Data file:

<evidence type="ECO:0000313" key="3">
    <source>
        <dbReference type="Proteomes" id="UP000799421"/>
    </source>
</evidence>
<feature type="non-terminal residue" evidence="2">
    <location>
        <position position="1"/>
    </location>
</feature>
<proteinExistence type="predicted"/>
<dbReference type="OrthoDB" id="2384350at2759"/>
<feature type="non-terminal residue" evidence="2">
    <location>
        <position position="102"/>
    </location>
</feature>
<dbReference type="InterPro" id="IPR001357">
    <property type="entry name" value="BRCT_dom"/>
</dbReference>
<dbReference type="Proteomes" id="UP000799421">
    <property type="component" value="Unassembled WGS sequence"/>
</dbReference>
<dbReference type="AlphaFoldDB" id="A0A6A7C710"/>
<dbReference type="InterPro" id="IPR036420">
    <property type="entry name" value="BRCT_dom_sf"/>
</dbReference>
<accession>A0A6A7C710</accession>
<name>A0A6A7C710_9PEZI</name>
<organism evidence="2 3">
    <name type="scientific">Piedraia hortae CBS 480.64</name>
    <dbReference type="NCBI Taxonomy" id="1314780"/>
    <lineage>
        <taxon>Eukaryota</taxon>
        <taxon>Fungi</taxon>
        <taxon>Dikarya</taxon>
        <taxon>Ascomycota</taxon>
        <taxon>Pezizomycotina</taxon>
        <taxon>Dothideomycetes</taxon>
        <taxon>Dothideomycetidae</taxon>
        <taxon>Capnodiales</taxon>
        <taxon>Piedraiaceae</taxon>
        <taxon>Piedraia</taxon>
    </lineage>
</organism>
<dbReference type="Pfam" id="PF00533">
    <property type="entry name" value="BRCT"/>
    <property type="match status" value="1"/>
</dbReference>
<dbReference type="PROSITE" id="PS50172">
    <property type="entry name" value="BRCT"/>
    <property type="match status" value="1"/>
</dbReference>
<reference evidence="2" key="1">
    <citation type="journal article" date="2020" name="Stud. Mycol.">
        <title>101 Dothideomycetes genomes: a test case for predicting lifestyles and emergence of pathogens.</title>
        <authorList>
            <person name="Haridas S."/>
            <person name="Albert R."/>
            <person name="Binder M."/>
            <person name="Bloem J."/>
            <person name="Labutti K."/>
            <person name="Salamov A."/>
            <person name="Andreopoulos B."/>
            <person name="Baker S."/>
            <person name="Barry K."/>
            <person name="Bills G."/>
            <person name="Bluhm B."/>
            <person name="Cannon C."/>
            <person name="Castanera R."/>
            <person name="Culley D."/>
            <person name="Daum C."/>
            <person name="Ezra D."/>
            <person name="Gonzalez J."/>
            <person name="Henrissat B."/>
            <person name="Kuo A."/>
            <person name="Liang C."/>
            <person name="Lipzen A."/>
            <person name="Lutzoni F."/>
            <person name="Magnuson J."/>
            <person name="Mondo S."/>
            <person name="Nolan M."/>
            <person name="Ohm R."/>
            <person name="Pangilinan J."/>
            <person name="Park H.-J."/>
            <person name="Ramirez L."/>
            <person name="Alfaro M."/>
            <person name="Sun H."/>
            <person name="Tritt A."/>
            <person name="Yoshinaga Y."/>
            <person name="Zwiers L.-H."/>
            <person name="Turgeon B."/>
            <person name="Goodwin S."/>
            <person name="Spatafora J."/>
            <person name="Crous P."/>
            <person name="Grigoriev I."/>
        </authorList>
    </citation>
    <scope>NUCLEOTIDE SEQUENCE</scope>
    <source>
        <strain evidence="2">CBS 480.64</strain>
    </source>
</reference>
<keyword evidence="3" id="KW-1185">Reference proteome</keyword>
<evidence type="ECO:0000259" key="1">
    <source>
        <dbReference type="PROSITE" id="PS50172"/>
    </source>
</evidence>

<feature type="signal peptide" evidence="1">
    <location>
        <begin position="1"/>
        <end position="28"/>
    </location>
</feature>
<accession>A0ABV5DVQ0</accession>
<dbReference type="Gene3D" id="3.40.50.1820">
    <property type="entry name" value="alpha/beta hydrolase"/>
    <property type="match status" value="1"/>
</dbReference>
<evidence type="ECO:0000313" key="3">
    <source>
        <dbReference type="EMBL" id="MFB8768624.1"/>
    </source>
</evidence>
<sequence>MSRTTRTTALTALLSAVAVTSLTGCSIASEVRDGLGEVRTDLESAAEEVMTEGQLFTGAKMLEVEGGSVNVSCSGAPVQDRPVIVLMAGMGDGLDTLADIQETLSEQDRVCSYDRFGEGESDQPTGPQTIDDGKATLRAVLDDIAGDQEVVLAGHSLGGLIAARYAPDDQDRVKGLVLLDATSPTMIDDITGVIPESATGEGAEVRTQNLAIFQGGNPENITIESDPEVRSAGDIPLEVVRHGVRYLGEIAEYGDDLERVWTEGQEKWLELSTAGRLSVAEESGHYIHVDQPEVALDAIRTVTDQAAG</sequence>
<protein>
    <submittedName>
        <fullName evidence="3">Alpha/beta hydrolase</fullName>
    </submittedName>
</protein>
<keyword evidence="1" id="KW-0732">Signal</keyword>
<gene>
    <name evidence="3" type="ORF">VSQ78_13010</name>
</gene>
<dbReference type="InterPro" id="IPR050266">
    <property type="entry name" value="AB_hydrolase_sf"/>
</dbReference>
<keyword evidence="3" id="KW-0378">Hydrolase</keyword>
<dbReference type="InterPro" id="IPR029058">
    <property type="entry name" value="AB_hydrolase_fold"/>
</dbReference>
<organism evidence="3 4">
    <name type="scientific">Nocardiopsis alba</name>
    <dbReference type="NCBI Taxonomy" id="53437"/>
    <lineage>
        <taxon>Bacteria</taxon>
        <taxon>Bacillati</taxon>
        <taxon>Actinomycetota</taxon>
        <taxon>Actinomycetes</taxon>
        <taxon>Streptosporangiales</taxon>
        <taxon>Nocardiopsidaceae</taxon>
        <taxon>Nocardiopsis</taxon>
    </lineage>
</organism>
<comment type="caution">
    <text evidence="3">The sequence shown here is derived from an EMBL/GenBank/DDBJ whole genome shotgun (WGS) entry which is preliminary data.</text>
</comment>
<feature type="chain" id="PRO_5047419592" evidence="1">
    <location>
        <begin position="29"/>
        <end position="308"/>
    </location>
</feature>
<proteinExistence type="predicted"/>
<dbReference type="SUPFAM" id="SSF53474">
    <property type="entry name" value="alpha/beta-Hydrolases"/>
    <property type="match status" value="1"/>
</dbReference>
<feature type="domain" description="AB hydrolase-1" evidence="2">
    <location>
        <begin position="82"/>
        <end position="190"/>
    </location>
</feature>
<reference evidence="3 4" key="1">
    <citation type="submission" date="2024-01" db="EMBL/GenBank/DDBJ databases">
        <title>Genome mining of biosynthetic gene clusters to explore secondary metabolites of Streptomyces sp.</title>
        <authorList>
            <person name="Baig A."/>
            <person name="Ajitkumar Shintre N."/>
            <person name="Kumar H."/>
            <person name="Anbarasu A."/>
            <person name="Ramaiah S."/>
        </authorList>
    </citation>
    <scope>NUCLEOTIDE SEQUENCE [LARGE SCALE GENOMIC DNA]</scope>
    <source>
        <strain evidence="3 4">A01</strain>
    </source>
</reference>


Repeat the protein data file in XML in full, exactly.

<evidence type="ECO:0000313" key="3">
    <source>
        <dbReference type="Proteomes" id="UP000799421"/>
    </source>
</evidence>
<feature type="non-terminal residue" evidence="2">
    <location>
        <position position="1"/>
    </location>
</feature>
<proteinExistence type="predicted"/>
<dbReference type="OrthoDB" id="2384350at2759"/>
<feature type="non-terminal residue" evidence="2">
    <location>
        <position position="102"/>
    </location>
</feature>
<dbReference type="InterPro" id="IPR001357">
    <property type="entry name" value="BRCT_dom"/>
</dbReference>
<dbReference type="Proteomes" id="UP000799421">
    <property type="component" value="Unassembled WGS sequence"/>
</dbReference>
<dbReference type="AlphaFoldDB" id="A0A6A7C710"/>
<dbReference type="InterPro" id="IPR036420">
    <property type="entry name" value="BRCT_dom_sf"/>
</dbReference>
<accession>A0A6A7C710</accession>
<name>A0A6A7C710_9PEZI</name>
<organism evidence="2 3">
    <name type="scientific">Piedraia hortae CBS 480.64</name>
    <dbReference type="NCBI Taxonomy" id="1314780"/>
    <lineage>
        <taxon>Eukaryota</taxon>
        <taxon>Fungi</taxon>
        <taxon>Dikarya</taxon>
        <taxon>Ascomycota</taxon>
        <taxon>Pezizomycotina</taxon>
        <taxon>Dothideomycetes</taxon>
        <taxon>Dothideomycetidae</taxon>
        <taxon>Capnodiales</taxon>
        <taxon>Piedraiaceae</taxon>
        <taxon>Piedraia</taxon>
    </lineage>
</organism>
<dbReference type="Pfam" id="PF00533">
    <property type="entry name" value="BRCT"/>
    <property type="match status" value="1"/>
</dbReference>
<dbReference type="PROSITE" id="PS50172">
    <property type="entry name" value="BRCT"/>
    <property type="match status" value="1"/>
</dbReference>
<reference evidence="2" key="1">
    <citation type="journal article" date="2020" name="Stud. Mycol.">
        <title>101 Dothideomycetes genomes: a test case for predicting lifestyles and emergence of pathogens.</title>
        <authorList>
            <person name="Haridas S."/>
            <person name="Albert R."/>
            <person name="Binder M."/>
            <person name="Bloem J."/>
            <person name="Labutti K."/>
            <person name="Salamov A."/>
            <person name="Andreopoulos B."/>
            <person name="Baker S."/>
            <person name="Barry K."/>
            <person name="Bills G."/>
            <person name="Bluhm B."/>
            <person name="Cannon C."/>
            <person name="Castanera R."/>
            <person name="Culley D."/>
            <person name="Daum C."/>
            <person name="Ezra D."/>
            <person name="Gonzalez J."/>
            <person name="Henrissat B."/>
            <person name="Kuo A."/>
            <person name="Liang C."/>
            <person name="Lipzen A."/>
            <person name="Lutzoni F."/>
            <person name="Magnuson J."/>
            <person name="Mondo S."/>
            <person name="Nolan M."/>
            <person name="Ohm R."/>
            <person name="Pangilinan J."/>
            <person name="Park H.-J."/>
            <person name="Ramirez L."/>
            <person name="Alfaro M."/>
            <person name="Sun H."/>
            <person name="Tritt A."/>
            <person name="Yoshinaga Y."/>
            <person name="Zwiers L.-H."/>
            <person name="Turgeon B."/>
            <person name="Goodwin S."/>
            <person name="Spatafora J."/>
            <person name="Crous P."/>
            <person name="Grigoriev I."/>
        </authorList>
    </citation>
    <scope>NUCLEOTIDE SEQUENCE</scope>
    <source>
        <strain evidence="2">CBS 480.64</strain>
    </source>
</reference>
<keyword evidence="3" id="KW-1185">Reference proteome</keyword>
<evidence type="ECO:0000259" key="1">
    <source>
        <dbReference type="PROSITE" id="PS50172"/>
    </source>
</evidence>

<feature type="signal peptide" evidence="1">
    <location>
        <begin position="1"/>
        <end position="28"/>
    </location>
</feature>
<accession>A0ABV5DVQ0</accession>
<dbReference type="Gene3D" id="3.40.50.1820">
    <property type="entry name" value="alpha/beta hydrolase"/>
    <property type="match status" value="1"/>
</dbReference>
<evidence type="ECO:0000313" key="3">
    <source>
        <dbReference type="EMBL" id="MFB8768624.1"/>
    </source>
</evidence>
<sequence>MSRTTRTTALTALLSAVAVTSLTGCSIASEVRDGLGEVRTDLESAAEEVMTEGQLFTGAKMLEVEGGSVNVSCSGAPVQDRPVIVLMAGMGDGLDTLADIQETLSEQDRVCSYDRFGEGESDQPTGPQTIDDGKATLRAVLDDIAGDQEVVLAGHSLGGLIAARYAPDDQDRVKGLVLLDATSPTMIDDITGVIPESATGEGAEVRTQNLAIFQGGNPENITIESDPEVRSAGDIPLEVVRHGVRYLGEIAEYGDDLERVWTEGQEKWLELSTAGRLSVAEESGHYIHVDQPEVALDAIRTVTDQAAG</sequence>
<protein>
    <submittedName>
        <fullName evidence="3">Alpha/beta hydrolase</fullName>
    </submittedName>
</protein>
<keyword evidence="1" id="KW-0732">Signal</keyword>
<gene>
    <name evidence="3" type="ORF">VSQ78_13010</name>
</gene>
<dbReference type="InterPro" id="IPR050266">
    <property type="entry name" value="AB_hydrolase_sf"/>
</dbReference>
<keyword evidence="3" id="KW-0378">Hydrolase</keyword>
<dbReference type="InterPro" id="IPR029058">
    <property type="entry name" value="AB_hydrolase_fold"/>
</dbReference>
<organism evidence="3 4">
    <name type="scientific">Nocardiopsis alba</name>
    <dbReference type="NCBI Taxonomy" id="53437"/>
    <lineage>
        <taxon>Bacteria</taxon>
        <taxon>Bacillati</taxon>
        <taxon>Actinomycetota</taxon>
        <taxon>Actinomycetes</taxon>
        <taxon>Streptosporangiales</taxon>
        <taxon>Nocardiopsidaceae</taxon>
        <taxon>Nocardiopsis</taxon>
    </lineage>
</organism>
<comment type="caution">
    <text evidence="3">The sequence shown here is derived from an EMBL/GenBank/DDBJ whole genome shotgun (WGS) entry which is preliminary data.</text>
</comment>
<feature type="chain" id="PRO_5047419592" evidence="1">
    <location>
        <begin position="29"/>
        <end position="308"/>
    </location>
</feature>
<proteinExistence type="predicted"/>
<dbReference type="SUPFAM" id="SSF53474">
    <property type="entry name" value="alpha/beta-Hydrolases"/>
    <property type="match status" value="1"/>
</dbReference>
<feature type="domain" description="AB hydrolase-1" evidence="2">
    <location>
        <begin position="82"/>
        <end position="190"/>
    </location>
</feature>
<reference evidence="3 4" key="1">
    <citation type="submission" date="2024-01" db="EMBL/GenBank/DDBJ databases">
        <title>Genome mining of biosynthetic gene clusters to explore secondary metabolites of Streptomyces sp.</title>
        <authorList>
            <person name="Baig A."/>
            <person name="Ajitkumar Shintre N."/>
            <person name="Kumar H."/>
            <person name="Anbarasu A."/>
            <person name="Ramaiah S."/>
        </authorList>
    </citation>
    <scope>NUCLEOTIDE SEQUENCE [LARGE SCALE GENOMIC DNA]</scope>
    <source>
        <strain evidence="3 4">A01</strain>
    </source>
</reference>